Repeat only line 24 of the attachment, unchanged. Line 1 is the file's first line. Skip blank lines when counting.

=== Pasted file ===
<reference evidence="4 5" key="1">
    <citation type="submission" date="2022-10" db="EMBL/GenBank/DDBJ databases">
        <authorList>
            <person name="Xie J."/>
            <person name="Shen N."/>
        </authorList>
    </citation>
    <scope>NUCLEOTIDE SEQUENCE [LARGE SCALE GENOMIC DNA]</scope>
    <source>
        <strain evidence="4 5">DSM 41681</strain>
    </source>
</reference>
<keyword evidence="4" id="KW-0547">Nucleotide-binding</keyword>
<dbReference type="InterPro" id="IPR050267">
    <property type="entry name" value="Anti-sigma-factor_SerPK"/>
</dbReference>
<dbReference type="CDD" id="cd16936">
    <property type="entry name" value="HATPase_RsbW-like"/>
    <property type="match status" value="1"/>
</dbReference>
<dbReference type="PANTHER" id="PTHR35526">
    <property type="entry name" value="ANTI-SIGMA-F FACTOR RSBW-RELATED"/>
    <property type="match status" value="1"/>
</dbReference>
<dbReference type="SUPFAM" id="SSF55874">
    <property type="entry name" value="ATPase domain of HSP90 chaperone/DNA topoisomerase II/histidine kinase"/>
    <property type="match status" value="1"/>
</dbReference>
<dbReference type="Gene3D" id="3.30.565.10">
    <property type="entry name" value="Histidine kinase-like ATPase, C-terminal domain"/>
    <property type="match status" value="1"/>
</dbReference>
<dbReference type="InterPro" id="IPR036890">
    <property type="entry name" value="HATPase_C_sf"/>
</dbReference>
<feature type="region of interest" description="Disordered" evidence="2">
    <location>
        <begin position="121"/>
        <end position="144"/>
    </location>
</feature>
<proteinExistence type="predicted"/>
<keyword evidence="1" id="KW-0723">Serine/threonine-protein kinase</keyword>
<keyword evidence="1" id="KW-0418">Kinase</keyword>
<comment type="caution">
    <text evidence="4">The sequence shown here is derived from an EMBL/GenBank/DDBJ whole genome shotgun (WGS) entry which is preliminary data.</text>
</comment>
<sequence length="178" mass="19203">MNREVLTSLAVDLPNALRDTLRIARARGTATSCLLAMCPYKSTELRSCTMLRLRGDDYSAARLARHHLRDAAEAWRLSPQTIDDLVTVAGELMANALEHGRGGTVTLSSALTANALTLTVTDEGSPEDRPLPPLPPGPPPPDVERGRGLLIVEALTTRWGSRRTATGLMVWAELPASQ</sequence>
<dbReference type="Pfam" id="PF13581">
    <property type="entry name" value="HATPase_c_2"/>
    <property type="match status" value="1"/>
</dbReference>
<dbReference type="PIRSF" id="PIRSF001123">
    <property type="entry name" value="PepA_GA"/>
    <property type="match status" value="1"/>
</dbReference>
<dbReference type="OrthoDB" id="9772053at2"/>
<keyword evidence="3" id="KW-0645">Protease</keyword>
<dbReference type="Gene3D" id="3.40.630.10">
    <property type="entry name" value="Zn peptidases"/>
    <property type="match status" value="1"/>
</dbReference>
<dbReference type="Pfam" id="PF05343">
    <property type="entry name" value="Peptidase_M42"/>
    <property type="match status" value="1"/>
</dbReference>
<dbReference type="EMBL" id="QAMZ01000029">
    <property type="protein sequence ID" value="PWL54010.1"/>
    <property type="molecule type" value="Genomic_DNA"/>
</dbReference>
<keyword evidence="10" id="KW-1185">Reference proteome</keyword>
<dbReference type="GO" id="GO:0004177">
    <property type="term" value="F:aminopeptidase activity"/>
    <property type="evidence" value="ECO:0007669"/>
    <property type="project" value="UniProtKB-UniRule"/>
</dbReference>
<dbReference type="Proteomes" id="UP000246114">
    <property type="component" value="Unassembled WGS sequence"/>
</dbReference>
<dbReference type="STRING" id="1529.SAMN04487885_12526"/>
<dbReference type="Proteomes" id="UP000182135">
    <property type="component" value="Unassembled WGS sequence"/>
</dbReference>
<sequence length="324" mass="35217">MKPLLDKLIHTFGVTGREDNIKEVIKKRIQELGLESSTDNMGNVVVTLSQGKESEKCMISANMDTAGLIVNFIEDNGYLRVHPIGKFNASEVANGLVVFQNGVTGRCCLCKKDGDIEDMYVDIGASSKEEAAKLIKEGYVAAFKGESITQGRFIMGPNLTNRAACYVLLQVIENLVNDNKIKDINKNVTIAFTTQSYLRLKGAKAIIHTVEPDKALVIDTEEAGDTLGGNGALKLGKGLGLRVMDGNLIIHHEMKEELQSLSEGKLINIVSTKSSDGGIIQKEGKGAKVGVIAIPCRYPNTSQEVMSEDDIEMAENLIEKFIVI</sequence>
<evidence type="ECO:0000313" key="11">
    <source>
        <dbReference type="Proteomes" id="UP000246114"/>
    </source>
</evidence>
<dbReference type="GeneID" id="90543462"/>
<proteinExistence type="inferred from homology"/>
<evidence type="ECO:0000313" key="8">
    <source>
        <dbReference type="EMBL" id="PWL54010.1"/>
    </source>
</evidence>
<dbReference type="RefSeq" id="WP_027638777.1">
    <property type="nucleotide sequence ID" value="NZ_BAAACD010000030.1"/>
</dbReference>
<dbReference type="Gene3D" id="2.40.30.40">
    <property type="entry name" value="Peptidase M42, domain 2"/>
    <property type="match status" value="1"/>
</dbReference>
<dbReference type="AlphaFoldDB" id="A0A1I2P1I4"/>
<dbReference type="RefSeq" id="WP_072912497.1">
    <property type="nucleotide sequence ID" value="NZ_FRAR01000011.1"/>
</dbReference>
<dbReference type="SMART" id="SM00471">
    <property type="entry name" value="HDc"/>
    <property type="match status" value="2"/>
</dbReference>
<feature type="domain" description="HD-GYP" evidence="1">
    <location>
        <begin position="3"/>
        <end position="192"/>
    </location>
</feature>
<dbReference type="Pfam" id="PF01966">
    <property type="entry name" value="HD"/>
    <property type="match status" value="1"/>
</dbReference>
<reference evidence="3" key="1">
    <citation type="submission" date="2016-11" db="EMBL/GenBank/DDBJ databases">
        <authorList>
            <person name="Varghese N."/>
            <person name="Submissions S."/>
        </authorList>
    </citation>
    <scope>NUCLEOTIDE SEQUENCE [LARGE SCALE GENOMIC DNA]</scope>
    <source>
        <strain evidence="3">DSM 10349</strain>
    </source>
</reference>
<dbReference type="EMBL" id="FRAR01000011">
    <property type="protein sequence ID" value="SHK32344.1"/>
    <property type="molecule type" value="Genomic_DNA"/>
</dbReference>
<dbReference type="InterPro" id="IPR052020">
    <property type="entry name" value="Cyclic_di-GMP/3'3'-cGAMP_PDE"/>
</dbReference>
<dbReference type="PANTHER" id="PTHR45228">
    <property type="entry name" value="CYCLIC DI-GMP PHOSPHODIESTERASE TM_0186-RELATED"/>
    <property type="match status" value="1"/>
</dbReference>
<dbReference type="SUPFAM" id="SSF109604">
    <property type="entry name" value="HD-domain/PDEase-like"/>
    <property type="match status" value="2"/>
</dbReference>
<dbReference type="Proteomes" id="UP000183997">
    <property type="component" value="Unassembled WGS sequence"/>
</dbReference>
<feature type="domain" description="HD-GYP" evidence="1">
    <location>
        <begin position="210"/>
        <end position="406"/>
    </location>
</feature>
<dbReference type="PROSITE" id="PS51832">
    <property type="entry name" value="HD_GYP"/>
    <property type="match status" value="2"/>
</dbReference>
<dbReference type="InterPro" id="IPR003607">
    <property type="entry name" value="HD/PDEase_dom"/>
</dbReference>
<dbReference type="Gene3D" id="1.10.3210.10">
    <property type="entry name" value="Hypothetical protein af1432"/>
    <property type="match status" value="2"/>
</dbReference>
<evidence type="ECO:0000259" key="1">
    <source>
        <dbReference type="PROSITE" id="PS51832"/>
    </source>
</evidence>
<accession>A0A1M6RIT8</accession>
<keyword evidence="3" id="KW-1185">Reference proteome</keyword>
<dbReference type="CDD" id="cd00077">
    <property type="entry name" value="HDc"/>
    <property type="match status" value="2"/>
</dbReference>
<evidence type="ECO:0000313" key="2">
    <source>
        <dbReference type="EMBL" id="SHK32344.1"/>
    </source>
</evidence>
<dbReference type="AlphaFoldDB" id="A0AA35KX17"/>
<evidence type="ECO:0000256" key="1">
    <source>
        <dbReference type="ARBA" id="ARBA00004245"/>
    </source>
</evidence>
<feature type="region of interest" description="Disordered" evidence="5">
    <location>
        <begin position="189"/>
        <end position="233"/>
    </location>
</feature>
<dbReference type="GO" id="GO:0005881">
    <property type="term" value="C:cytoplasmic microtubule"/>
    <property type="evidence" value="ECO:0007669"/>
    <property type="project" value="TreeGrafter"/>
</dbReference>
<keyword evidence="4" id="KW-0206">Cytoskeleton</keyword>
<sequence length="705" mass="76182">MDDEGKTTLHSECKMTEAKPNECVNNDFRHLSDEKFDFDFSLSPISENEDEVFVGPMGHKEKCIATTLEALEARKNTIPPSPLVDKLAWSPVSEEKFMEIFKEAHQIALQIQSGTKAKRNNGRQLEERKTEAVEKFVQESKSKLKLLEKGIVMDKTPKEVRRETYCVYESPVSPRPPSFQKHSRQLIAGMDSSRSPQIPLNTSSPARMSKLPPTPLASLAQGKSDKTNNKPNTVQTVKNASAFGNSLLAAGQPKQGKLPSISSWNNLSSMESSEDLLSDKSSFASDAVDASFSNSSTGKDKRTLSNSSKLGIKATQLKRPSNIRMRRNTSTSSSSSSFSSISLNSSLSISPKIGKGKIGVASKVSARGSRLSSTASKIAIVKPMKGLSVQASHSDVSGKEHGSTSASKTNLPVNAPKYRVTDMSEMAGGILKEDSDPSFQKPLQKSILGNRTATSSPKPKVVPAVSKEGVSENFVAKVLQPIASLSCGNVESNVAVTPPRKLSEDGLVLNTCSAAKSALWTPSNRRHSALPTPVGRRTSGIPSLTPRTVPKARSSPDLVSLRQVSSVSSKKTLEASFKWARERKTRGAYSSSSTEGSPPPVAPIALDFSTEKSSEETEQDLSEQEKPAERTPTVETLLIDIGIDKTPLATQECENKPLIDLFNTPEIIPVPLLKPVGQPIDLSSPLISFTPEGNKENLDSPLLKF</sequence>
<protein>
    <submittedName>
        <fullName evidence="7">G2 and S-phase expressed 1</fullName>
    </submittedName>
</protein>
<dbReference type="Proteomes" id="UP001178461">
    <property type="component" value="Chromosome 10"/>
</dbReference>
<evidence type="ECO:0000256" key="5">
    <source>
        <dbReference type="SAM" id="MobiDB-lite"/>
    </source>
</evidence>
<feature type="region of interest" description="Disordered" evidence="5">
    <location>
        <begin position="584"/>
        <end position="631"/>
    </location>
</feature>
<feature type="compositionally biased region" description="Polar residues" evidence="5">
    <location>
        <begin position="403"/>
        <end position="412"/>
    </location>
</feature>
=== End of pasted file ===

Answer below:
</dbReference>